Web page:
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Thanks for reporting on this for all of us who couldn’t attend.

In a related interview NUS with Brian Kennedy did an interview with Richard Miller of the ITP last night at 3am US Pacific time. I missed it but hope that they post a recorded version. Love hearing updates from these leaders in the longevity space.

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I think you have hit upon the best explanation of one of these blood based epigenetic clocks. They measure the average state of an individual at a given point in time.

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Much more coming… will take a few days to pull together all my notes. Some really interesting developments.

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Yes, very much appreciated!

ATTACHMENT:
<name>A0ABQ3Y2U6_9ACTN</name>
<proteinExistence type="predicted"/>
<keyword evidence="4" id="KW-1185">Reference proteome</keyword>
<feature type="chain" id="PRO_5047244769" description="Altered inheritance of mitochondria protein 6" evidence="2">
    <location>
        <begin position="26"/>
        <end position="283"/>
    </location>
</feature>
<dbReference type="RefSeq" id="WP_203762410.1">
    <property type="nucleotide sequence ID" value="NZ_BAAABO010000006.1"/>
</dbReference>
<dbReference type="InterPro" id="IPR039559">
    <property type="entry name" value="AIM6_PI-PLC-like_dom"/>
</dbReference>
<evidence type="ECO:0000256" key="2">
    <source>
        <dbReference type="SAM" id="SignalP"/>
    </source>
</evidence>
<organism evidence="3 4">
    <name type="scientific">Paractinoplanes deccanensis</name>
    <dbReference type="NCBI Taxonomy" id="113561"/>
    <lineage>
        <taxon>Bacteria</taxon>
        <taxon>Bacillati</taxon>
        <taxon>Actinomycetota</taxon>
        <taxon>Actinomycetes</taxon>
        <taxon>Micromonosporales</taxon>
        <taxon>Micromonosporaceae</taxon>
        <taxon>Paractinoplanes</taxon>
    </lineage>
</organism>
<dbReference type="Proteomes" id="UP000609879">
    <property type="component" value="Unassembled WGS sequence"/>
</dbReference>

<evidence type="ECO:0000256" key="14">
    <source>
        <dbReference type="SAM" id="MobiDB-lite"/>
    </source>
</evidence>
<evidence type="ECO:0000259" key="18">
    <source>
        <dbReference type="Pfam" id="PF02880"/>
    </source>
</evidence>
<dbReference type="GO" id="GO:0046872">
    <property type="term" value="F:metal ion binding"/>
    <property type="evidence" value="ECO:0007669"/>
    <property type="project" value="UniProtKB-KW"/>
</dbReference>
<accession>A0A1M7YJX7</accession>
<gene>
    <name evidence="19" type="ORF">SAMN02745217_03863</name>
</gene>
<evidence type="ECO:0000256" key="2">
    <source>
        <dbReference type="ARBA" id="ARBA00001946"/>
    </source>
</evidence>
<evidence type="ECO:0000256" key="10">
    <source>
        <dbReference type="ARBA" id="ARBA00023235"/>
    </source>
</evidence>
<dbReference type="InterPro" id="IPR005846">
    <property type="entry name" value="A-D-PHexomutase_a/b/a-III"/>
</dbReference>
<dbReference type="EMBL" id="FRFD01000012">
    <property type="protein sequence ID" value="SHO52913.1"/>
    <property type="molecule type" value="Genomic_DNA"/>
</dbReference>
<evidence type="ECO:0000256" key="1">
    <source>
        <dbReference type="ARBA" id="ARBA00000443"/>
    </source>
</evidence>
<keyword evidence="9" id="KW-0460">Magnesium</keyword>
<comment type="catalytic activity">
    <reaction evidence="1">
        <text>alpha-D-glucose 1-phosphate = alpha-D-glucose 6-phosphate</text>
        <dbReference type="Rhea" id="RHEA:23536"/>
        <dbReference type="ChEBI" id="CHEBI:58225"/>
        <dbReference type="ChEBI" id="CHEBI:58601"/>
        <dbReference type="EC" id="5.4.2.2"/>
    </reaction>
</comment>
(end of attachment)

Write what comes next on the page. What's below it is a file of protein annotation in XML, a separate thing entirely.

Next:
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AFAIK a lot of the clocks measure the average state through the WBCs which only really gives the average state of that subset of WBCs.

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Thankfully, the next day of the Longevity Summit was welcomed with a beautiful sunny day.

The rest of these posts here will be in no specific order, just roughly what I think is most relevant to this website, and that people would be most interested in.

The Dog Aging Project

Matt provided an update on the Dog Aging Project and was pushing the concept of companion animals (pets) as a good way to move the field of longevity medicine forward. Not a lot of new information here, but I found it interesting in a number of areas as I describe below.

The rapamycin part of the trial is still recruiting. With luck they’ll be completed sometime during 2023. The rapamycin dosing takes place for 1 year in this trial, and then there is a 2 year followup. So we should see some results in 2026 from the rapamycin part of this trial (i.e. TRIAD).